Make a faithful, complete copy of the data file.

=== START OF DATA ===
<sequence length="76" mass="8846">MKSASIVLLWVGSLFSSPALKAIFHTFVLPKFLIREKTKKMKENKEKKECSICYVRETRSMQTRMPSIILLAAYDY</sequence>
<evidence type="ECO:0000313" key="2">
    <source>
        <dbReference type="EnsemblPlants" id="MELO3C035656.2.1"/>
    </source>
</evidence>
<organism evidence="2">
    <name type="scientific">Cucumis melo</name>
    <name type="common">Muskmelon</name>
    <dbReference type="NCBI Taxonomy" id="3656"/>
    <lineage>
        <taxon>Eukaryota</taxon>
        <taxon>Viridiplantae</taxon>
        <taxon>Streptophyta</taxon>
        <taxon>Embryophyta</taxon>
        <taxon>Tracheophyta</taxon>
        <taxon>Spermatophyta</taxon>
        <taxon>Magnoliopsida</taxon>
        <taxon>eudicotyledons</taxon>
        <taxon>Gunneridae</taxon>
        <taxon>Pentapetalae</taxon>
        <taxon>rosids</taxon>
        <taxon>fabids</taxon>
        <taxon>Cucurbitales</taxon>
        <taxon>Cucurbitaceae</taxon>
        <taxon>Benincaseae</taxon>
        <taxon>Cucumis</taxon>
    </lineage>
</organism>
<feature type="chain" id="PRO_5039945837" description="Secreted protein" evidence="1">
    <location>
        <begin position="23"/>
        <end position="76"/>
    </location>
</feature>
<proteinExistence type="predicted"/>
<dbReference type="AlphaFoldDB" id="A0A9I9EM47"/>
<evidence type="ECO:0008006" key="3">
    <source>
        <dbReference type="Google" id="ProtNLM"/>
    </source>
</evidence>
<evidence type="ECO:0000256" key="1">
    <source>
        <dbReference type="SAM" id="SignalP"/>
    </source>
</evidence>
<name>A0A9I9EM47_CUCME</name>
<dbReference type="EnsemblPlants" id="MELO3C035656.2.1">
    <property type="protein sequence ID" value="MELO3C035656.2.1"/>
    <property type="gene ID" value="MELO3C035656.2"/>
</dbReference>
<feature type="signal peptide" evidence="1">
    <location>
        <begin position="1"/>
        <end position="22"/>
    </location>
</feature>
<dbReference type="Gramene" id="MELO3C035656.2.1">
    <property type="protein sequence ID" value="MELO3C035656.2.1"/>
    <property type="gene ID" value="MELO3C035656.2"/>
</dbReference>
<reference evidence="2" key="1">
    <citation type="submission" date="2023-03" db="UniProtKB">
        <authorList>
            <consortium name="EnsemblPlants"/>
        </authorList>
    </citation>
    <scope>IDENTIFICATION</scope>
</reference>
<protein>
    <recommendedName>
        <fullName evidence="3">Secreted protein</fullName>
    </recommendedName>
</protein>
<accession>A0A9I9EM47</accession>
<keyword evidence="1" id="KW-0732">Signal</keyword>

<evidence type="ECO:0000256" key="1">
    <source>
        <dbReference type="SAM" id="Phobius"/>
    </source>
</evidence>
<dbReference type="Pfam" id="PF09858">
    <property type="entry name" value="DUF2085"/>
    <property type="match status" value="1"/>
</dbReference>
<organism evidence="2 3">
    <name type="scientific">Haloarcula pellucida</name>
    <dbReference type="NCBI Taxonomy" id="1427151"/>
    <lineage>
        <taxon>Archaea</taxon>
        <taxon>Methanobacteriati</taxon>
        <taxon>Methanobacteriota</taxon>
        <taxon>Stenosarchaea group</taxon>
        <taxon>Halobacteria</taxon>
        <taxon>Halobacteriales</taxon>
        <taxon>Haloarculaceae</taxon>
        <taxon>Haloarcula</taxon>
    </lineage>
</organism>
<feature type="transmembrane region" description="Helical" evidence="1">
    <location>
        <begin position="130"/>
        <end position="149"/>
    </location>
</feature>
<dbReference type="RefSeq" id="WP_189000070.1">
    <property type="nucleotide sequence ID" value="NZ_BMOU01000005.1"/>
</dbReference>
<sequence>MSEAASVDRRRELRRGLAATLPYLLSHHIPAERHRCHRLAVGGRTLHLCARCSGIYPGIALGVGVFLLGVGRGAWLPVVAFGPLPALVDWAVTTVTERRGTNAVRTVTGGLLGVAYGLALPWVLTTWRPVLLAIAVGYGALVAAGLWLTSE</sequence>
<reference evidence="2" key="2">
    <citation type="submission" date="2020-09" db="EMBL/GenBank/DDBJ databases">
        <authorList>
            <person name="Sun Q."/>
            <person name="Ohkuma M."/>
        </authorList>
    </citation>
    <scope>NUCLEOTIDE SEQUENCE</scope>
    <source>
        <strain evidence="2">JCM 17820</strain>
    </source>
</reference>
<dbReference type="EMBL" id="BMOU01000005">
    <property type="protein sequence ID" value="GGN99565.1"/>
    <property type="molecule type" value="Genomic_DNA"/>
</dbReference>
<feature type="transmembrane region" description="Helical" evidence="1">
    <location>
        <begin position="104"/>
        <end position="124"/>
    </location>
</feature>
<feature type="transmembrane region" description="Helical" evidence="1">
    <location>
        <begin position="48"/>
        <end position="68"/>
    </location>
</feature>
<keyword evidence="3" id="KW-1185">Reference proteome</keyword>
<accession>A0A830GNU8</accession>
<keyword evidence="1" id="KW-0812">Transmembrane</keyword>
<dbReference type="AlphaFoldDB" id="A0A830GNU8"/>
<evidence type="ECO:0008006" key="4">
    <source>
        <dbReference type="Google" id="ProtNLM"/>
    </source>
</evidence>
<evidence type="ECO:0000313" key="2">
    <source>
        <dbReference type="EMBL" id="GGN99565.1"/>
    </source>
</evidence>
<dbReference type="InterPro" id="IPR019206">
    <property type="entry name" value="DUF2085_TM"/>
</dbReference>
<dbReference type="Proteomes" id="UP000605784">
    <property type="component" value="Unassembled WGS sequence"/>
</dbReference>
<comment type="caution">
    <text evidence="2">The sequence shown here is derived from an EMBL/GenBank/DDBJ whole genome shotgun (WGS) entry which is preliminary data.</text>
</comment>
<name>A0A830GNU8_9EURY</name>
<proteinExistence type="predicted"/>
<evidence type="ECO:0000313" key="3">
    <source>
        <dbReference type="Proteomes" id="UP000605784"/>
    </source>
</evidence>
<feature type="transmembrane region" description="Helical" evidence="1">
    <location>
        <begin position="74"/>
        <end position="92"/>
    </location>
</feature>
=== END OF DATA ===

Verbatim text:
<sequence length="76" mass="8846">MKSASIVLLWVGSLFSSPALKAIFHTFVLPKFLIREKTKKMKENKEKKECSICYVRETRSMQTRMPSIILLAAYDY</sequence>
<evidence type="ECO:0000313" key="2">
    <source>
        <dbReference type="EnsemblPlants" id="MELO3C035656.2.1"/>
    </source>
</evidence>
<organism evidence="2">
    <name type="scientific">Cucumis melo</name>
    <name type="common">Muskmelon</name>
    <dbReference type="NCBI Taxonomy" id="3656"/>
    <lineage>
        <taxon>Eukaryota</taxon>
        <taxon>Viridiplantae</taxon>
        <taxon>Streptophyta</taxon>
        <taxon>Embryophyta</taxon>
        <taxon>Tracheophyta</taxon>
        <taxon>Spermatophyta</taxon>
        <taxon>Magnoliopsida</taxon>
        <taxon>eudicotyledons</taxon>
        <taxon>Gunneridae</taxon>
        <taxon>Pentapetalae</taxon>
        <taxon>rosids</taxon>
        <taxon>fabids</taxon>
        <taxon>Cucurbitales</taxon>
        <taxon>Cucurbitaceae</taxon>
        <taxon>Benincaseae</taxon>
        <taxon>Cucumis</taxon>
    </lineage>
</organism>
<feature type="chain" id="PRO_5039945837" description="Secreted protein" evidence="1">
    <location>
        <begin position="23"/>
        <end position="76"/>
    </location>
</feature>
<proteinExistence type="predicted"/>
<dbReference type="AlphaFoldDB" id="A0A9I9EM47"/>
<evidence type="ECO:0008006" key="3">
    <source>
        <dbReference type="Google" id="ProtNLM"/>
    </source>
</evidence>
<evidence type="ECO:0000256" key="1">
    <source>
        <dbReference type="SAM" id="SignalP"/>
    </source>
</evidence>
<name>A0A9I9EM47_CUCME</name>
<dbReference type="EnsemblPlants" id="MELO3C035656.2.1">
    <property type="protein sequence ID" value="MELO3C035656.2.1"/>
    <property type="gene ID" value="MELO3C035656.2"/>
</dbReference>
<feature type="signal peptide" evidence="1">
    <location>
        <begin position="1"/>
        <end position="22"/>
    </location>
</feature>
<dbReference type="Gramene" id="MELO3C035656.2.1">
    <property type="protein sequence ID" value="MELO3C035656.2.1"/>
    <property type="gene ID" value="MELO3C035656.2"/>
</dbReference>
<reference evidence="2" key="1">
    <citation type="submission" date="2023-03" db="UniProtKB">
        <authorList>
            <consortium name="EnsemblPlants"/>
        </authorList>
    </citation>
    <scope>IDENTIFICATION</scope>
</reference>
<protein>
    <recommendedName>
        <fullName evidence="3">Secreted protein</fullName>
    </recommendedName>
</protein>
<accession>A0A9I9EM47</accession>
<keyword evidence="1" id="KW-0732">Signal</keyword>

<evidence type="ECO:0000256" key="1">
    <source>
        <dbReference type="SAM" id="Phobius"/>
    </source>
</evidence>
<dbReference type="Pfam" id="PF09858">
    <property type="entry name" value="DUF2085"/>
    <property type="match status" value="1"/>
</dbReference>
<organism evidence="2 3">
    <name type="scientific">Haloarcula pellucida</name>
    <dbReference type="NCBI Taxonomy" id="1427151"/>
    <lineage>
        <taxon>Archaea</taxon>
        <taxon>Methanobacteriati</taxon>
        <taxon>Methanobacteriota</taxon>
        <taxon>Stenosarchaea group</taxon>
        <taxon>Halobacteria</taxon>
        <taxon>Halobacteriales</taxon>
        <taxon>Haloarculaceae</taxon>
        <taxon>Haloarcula</taxon>
    </lineage>
</organism>
<feature type="transmembrane region" description="Helical" evidence="1">
    <location>
        <begin position="130"/>
        <end position="149"/>
    </location>
</feature>
<dbReference type="RefSeq" id="WP_189000070.1">
    <property type="nucleotide sequence ID" value="NZ_BMOU01000005.1"/>
</dbReference>
<sequence>MSEAASVDRRRELRRGLAATLPYLLSHHIPAERHRCHRLAVGGRTLHLCARCSGIYPGIALGVGVFLLGVGRGAWLPVVAFGPLPALVDWAVTTVTERRGTNAVRTVTGGLLGVAYGLALPWVLTTWRPVLLAIAVGYGALVAAGLWLTSE</sequence>
<reference evidence="2" key="2">
    <citation type="submission" date="2020-09" db="EMBL/GenBank/DDBJ databases">
        <authorList>
            <person name="Sun Q."/>
            <person name="Ohkuma M."/>
        </authorList>
    </citation>
    <scope>NUCLEOTIDE SEQUENCE</scope>
    <source>
        <strain evidence="2">JCM 17820</strain>
    </source>
</reference>
<dbReference type="EMBL" id="BMOU01000005">
    <property type="protein sequence ID" value="GGN99565.1"/>
    <property type="molecule type" value="Genomic_DNA"/>
</dbReference>
<feature type="transmembrane region" description="Helical" evidence="1">
    <location>
        <begin position="104"/>
        <end position="124"/>
    </location>
</feature>
<feature type="transmembrane region" description="Helical" evidence="1">
    <location>
        <begin position="48"/>
        <end position="68"/>
    </location>
</feature>
<keyword evidence="3" id="KW-1185">Reference proteome</keyword>
<accession>A0A830GNU8</accession>
<keyword evidence="1" id="KW-0812">Transmembrane</keyword>
<dbReference type="AlphaFoldDB" id="A0A830GNU8"/>
<evidence type="ECO:0008006" key="4">
    <source>
        <dbReference type="Google" id="ProtNLM"/>
    </source>
</evidence>
<evidence type="ECO:0000313" key="2">
    <source>
        <dbReference type="EMBL" id="GGN99565.1"/>
    </source>
</evidence>
<dbReference type="InterPro" id="IPR019206">
    <property type="entry name" value="DUF2085_TM"/>
</dbReference>
<dbReference type="Proteomes" id="UP000605784">
    <property type="component" value="Unassembled WGS sequence"/>
</dbReference>
<comment type="caution">
    <text evidence="2">The sequence shown here is derived from an EMBL/GenBank/DDBJ whole genome shotgun (WGS) entry which is preliminary data.</text>
</comment>
<name>A0A830GNU8_9EURY</name>
<proteinExistence type="predicted"/>
<evidence type="ECO:0000313" key="3">
    <source>
        <dbReference type="Proteomes" id="UP000605784"/>
    </source>
</evidence>
<feature type="transmembrane region" description="Helical" evidence="1">
    <location>
        <begin position="74"/>
        <end position="92"/>
    </location>
</feature>